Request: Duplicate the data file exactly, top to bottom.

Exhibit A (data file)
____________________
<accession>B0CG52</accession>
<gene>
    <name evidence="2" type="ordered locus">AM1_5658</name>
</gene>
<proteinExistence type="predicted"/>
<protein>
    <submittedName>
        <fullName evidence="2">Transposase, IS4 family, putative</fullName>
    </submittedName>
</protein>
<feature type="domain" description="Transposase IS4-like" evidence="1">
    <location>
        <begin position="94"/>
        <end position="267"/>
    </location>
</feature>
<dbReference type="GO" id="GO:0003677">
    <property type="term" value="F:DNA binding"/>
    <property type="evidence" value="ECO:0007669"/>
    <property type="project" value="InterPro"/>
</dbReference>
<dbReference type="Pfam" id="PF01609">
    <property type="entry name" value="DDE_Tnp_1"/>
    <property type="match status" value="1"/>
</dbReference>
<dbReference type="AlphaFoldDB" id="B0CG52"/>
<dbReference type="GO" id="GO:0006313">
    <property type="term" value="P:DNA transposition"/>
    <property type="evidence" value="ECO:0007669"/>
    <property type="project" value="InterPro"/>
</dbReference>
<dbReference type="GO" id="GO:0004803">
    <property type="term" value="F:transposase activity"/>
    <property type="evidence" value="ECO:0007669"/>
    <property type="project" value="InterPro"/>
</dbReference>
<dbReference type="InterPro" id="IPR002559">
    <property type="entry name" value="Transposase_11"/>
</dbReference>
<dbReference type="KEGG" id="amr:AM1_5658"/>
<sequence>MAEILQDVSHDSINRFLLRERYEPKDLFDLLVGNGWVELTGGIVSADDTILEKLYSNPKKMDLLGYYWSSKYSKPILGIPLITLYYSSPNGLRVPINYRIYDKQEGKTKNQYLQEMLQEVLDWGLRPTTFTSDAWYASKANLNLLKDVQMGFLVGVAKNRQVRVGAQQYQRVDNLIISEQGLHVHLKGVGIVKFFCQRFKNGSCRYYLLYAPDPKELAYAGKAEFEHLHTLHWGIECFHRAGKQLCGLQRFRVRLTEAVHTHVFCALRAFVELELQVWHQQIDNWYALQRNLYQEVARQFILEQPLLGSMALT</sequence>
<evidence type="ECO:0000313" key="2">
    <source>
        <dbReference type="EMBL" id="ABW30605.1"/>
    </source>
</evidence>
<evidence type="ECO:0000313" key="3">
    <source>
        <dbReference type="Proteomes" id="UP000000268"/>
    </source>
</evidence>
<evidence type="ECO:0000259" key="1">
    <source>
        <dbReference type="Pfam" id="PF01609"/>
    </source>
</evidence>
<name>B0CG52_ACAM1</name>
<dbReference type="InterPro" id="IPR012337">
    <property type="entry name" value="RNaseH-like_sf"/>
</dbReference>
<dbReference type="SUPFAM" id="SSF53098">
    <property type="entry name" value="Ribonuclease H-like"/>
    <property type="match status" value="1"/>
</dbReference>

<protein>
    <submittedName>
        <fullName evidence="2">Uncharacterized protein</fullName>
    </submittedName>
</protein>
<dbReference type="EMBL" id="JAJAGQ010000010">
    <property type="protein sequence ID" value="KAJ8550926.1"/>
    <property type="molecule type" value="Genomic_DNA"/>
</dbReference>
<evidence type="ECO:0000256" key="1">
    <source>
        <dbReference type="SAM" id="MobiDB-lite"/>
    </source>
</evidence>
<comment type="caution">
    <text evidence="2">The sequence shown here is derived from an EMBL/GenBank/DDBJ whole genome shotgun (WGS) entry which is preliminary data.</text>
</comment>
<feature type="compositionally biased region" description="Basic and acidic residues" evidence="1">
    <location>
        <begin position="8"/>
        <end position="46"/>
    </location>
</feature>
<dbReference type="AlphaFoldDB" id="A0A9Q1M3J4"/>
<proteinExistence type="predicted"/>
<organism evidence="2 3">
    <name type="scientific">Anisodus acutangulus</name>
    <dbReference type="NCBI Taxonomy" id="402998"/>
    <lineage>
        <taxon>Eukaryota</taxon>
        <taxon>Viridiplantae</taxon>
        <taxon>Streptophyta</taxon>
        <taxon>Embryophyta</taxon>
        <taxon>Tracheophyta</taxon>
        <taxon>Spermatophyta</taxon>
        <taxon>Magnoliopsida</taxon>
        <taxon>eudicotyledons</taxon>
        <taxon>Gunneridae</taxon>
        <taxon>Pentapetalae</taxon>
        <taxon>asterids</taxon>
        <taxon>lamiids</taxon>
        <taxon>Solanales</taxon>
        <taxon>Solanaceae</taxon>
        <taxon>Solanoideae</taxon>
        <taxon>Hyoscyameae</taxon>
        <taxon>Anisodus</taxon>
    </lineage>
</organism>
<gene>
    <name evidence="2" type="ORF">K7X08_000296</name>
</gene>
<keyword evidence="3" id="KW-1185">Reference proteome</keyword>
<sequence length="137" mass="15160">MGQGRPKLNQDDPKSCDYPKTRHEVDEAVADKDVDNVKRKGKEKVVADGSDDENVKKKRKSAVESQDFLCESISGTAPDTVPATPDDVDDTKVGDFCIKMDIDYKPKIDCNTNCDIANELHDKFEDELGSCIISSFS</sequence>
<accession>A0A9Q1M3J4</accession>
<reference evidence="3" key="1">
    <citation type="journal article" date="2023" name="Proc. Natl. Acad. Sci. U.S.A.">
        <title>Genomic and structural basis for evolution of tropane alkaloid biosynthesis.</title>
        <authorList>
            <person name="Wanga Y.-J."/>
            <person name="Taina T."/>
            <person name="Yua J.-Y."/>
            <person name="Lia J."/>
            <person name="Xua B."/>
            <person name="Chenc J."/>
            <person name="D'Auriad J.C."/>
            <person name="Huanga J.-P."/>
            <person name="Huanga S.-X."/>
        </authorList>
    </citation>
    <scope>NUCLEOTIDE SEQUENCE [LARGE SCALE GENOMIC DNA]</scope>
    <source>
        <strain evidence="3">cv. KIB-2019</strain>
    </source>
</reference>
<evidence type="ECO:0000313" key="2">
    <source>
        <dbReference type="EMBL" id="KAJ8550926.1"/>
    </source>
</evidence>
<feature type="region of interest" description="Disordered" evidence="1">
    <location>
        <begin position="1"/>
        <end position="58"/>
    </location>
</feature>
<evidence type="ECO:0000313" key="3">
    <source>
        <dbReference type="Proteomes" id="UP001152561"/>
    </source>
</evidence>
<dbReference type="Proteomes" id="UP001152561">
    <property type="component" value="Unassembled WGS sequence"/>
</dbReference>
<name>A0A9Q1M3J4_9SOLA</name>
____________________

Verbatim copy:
<accession>B0CG52</accession>
<gene>
    <name evidence="2" type="ordered locus">AM1_5658</name>
</gene>
<proteinExistence type="predicted"/>
<protein>
    <submittedName>
        <fullName evidence="2">Transposase, IS4 family, putative</fullName>
    </submittedName>
</protein>
<feature type="domain" description="Transposase IS4-like" evidence="1">
    <location>
        <begin position="94"/>
        <end position="267"/>
    </location>
</feature>
<dbReference type="GO" id="GO:0003677">
    <property type="term" value="F:DNA binding"/>
    <property type="evidence" value="ECO:0007669"/>
    <property type="project" value="InterPro"/>
</dbReference>
<dbReference type="Pfam" id="PF01609">
    <property type="entry name" value="DDE_Tnp_1"/>
    <property type="match status" value="1"/>
</dbReference>
<dbReference type="AlphaFoldDB" id="B0CG52"/>
<dbReference type="GO" id="GO:0006313">
    <property type="term" value="P:DNA transposition"/>
    <property type="evidence" value="ECO:0007669"/>
    <property type="project" value="InterPro"/>
</dbReference>
<dbReference type="GO" id="GO:0004803">
    <property type="term" value="F:transposase activity"/>
    <property type="evidence" value="ECO:0007669"/>
    <property type="project" value="InterPro"/>
</dbReference>
<dbReference type="InterPro" id="IPR002559">
    <property type="entry name" value="Transposase_11"/>
</dbReference>
<dbReference type="KEGG" id="amr:AM1_5658"/>
<sequence>MAEILQDVSHDSINRFLLRERYEPKDLFDLLVGNGWVELTGGIVSADDTILEKLYSNPKKMDLLGYYWSSKYSKPILGIPLITLYYSSPNGLRVPINYRIYDKQEGKTKNQYLQEMLQEVLDWGLRPTTFTSDAWYASKANLNLLKDVQMGFLVGVAKNRQVRVGAQQYQRVDNLIISEQGLHVHLKGVGIVKFFCQRFKNGSCRYYLLYAPDPKELAYAGKAEFEHLHTLHWGIECFHRAGKQLCGLQRFRVRLTEAVHTHVFCALRAFVELELQVWHQQIDNWYALQRNLYQEVARQFILEQPLLGSMALT</sequence>
<evidence type="ECO:0000313" key="2">
    <source>
        <dbReference type="EMBL" id="ABW30605.1"/>
    </source>
</evidence>
<evidence type="ECO:0000313" key="3">
    <source>
        <dbReference type="Proteomes" id="UP000000268"/>
    </source>
</evidence>
<evidence type="ECO:0000259" key="1">
    <source>
        <dbReference type="Pfam" id="PF01609"/>
    </source>
</evidence>
<name>B0CG52_ACAM1</name>
<dbReference type="InterPro" id="IPR012337">
    <property type="entry name" value="RNaseH-like_sf"/>
</dbReference>
<dbReference type="SUPFAM" id="SSF53098">
    <property type="entry name" value="Ribonuclease H-like"/>
    <property type="match status" value="1"/>
</dbReference>

<protein>
    <submittedName>
        <fullName evidence="2">Uncharacterized protein</fullName>
    </submittedName>
</protein>
<dbReference type="EMBL" id="JAJAGQ010000010">
    <property type="protein sequence ID" value="KAJ8550926.1"/>
    <property type="molecule type" value="Genomic_DNA"/>
</dbReference>
<evidence type="ECO:0000256" key="1">
    <source>
        <dbReference type="SAM" id="MobiDB-lite"/>
    </source>
</evidence>
<comment type="caution">
    <text evidence="2">The sequence shown here is derived from an EMBL/GenBank/DDBJ whole genome shotgun (WGS) entry which is preliminary data.</text>
</comment>
<feature type="compositionally biased region" description="Basic and acidic residues" evidence="1">
    <location>
        <begin position="8"/>
        <end position="46"/>
    </location>
</feature>
<dbReference type="AlphaFoldDB" id="A0A9Q1M3J4"/>
<proteinExistence type="predicted"/>
<organism evidence="2 3">
    <name type="scientific">Anisodus acutangulus</name>
    <dbReference type="NCBI Taxonomy" id="402998"/>
    <lineage>
        <taxon>Eukaryota</taxon>
        <taxon>Viridiplantae</taxon>
        <taxon>Streptophyta</taxon>
        <taxon>Embryophyta</taxon>
        <taxon>Tracheophyta</taxon>
        <taxon>Spermatophyta</taxon>
        <taxon>Magnoliopsida</taxon>
        <taxon>eudicotyledons</taxon>
        <taxon>Gunneridae</taxon>
        <taxon>Pentapetalae</taxon>
        <taxon>asterids</taxon>
        <taxon>lamiids</taxon>
        <taxon>Solanales</taxon>
        <taxon>Solanaceae</taxon>
        <taxon>Solanoideae</taxon>
        <taxon>Hyoscyameae</taxon>
        <taxon>Anisodus</taxon>
    </lineage>
</organism>
<gene>
    <name evidence="2" type="ORF">K7X08_000296</name>
</gene>
<keyword evidence="3" id="KW-1185">Reference proteome</keyword>
<sequence length="137" mass="15160">MGQGRPKLNQDDPKSCDYPKTRHEVDEAVADKDVDNVKRKGKEKVVADGSDDENVKKKRKSAVESQDFLCESISGTAPDTVPATPDDVDDTKVGDFCIKMDIDYKPKIDCNTNCDIANELHDKFEDELGSCIISSFS</sequence>
<accession>A0A9Q1M3J4</accession>
<reference evidence="3" key="1">
    <citation type="journal article" date="2023" name="Proc. Natl. Acad. Sci. U.S.A.">
        <title>Genomic and structural basis for evolution of tropane alkaloid biosynthesis.</title>
        <authorList>
            <person name="Wanga Y.-J."/>
            <person name="Taina T."/>
            <person name="Yua J.-Y."/>
            <person name="Lia J."/>
            <person name="Xua B."/>
            <person name="Chenc J."/>
            <person name="D'Auriad J.C."/>
            <person name="Huanga J.-P."/>
            <person name="Huanga S.-X."/>
        </authorList>
    </citation>
    <scope>NUCLEOTIDE SEQUENCE [LARGE SCALE GENOMIC DNA]</scope>
    <source>
        <strain evidence="3">cv. KIB-2019</strain>
    </source>
</reference>
<evidence type="ECO:0000313" key="2">
    <source>
        <dbReference type="EMBL" id="KAJ8550926.1"/>
    </source>
</evidence>
<feature type="region of interest" description="Disordered" evidence="1">
    <location>
        <begin position="1"/>
        <end position="58"/>
    </location>
</feature>
<evidence type="ECO:0000313" key="3">
    <source>
        <dbReference type="Proteomes" id="UP001152561"/>
    </source>
</evidence>
<dbReference type="Proteomes" id="UP001152561">
    <property type="component" value="Unassembled WGS sequence"/>
</dbReference>
<name>A0A9Q1M3J4_9SOLA</name>